- Scientific name: Patella caerulea
- Habitat: The Mediterranean Sea
- Conservation status: Extant
- Threat to existence: Ocean acidification
- Fun fact: Limpets are actually a form of aquatic snail!
Additional source: Wikipedia
Image source: Chris Taklis
Ammonites and Graptolites have shown us that evolution is not always fair, but they were millions of years ago. So what about now? How have we changed the rules of evolution? One of the most obvious answers is carbon emissions. When one hears about carbon emissions, the first things that come to mind are global warming and the greenhouse effect. But there is another consequence of emissions equally as deadly and often overlooked: ocean acidification.
Kolbert takes us to the Mediterranean to a specific project studying the effects of ocean acidification. At a place called Castello Argonese there is a unique underwater feature: a vent that is spewing small bubbles of carbon dioxide around the clock. This vent is acidifying the surrounding waters, and the farther from the vent the lesser the acidification effect. This allows researchers to see what the underwater community looks like at varying acid levels. The findings are sobering. Acidification affects everything: metabolism, enzyme activity, nutrient availability, light and sound propagation, microbial community composition, and calcification.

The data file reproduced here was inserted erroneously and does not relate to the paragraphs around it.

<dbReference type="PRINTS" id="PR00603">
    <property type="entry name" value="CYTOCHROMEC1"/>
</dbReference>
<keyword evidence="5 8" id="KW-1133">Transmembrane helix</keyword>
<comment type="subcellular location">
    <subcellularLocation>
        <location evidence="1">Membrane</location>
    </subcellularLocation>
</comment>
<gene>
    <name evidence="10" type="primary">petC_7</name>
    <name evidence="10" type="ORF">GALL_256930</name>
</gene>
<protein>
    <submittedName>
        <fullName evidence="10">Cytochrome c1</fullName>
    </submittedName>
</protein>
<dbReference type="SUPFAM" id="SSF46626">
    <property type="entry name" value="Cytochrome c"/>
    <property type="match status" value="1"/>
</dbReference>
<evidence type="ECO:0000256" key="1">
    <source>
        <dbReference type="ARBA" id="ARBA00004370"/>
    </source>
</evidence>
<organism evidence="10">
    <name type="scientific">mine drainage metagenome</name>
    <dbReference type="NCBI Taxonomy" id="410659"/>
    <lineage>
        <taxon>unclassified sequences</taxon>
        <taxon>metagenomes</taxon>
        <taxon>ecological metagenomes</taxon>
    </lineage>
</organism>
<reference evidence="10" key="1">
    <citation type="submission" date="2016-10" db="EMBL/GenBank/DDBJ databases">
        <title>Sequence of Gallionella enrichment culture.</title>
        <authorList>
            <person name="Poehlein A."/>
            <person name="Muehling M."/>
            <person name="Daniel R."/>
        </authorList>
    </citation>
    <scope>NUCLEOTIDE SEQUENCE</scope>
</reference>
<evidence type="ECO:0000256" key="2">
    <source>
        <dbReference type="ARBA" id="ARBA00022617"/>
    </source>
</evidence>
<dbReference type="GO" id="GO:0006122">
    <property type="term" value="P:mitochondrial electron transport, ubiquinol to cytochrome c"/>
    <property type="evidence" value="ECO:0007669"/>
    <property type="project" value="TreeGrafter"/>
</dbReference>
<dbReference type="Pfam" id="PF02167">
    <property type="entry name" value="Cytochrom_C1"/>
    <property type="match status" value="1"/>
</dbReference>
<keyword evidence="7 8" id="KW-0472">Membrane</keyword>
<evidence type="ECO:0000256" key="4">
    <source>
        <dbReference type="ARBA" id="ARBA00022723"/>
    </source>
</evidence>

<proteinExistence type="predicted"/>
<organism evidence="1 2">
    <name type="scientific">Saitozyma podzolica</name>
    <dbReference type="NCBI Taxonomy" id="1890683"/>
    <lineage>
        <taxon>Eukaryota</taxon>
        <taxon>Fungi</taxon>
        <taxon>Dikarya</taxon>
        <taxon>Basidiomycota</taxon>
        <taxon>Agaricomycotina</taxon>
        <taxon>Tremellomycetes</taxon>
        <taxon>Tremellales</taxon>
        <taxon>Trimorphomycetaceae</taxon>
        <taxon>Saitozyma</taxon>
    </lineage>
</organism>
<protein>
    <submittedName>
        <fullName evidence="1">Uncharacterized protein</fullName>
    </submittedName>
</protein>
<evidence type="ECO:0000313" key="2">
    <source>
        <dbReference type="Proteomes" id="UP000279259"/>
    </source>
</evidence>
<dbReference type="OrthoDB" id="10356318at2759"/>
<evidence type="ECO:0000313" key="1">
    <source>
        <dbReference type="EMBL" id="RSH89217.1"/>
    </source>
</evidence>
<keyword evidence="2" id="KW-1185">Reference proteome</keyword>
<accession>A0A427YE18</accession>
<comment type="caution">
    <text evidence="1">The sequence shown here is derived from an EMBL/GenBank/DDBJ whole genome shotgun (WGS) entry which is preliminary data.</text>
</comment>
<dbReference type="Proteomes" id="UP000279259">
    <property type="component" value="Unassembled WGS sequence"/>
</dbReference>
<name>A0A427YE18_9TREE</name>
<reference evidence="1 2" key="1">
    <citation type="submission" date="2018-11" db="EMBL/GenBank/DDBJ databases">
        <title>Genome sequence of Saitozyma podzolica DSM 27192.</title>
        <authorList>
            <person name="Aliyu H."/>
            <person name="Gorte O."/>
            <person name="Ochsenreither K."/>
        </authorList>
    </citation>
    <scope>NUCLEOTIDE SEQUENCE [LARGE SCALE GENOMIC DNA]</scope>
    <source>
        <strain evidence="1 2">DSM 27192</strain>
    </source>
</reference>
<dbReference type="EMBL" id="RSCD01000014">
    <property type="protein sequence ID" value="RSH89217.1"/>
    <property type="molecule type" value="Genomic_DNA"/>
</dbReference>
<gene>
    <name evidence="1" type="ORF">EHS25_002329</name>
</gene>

That last one is what immediately threatens the vast group of creatures known as calcifiers, including our Mediterranean Limpet. As acid levels increase, the shells and structures built by calcifiers dissolve away. On top of this, the calcifiers cannot rebuild because the lower pH has robbed them of the necessary ions. The result is calcifiers disappeared completely from the area closest to the vent. The farther from the vent you got, the more you could find, but they look leprous and sickly as the acid eats away at their shells. We’ve seen how a meteor strike can change the rules of evolution, but here we see a subtler catastrophe. Scientists suggest that the effects of carbon emissions are “likely to leave a legacy of the Anthropocene as one of the most notable, if not cataclysmic events in the history of our planet” (124).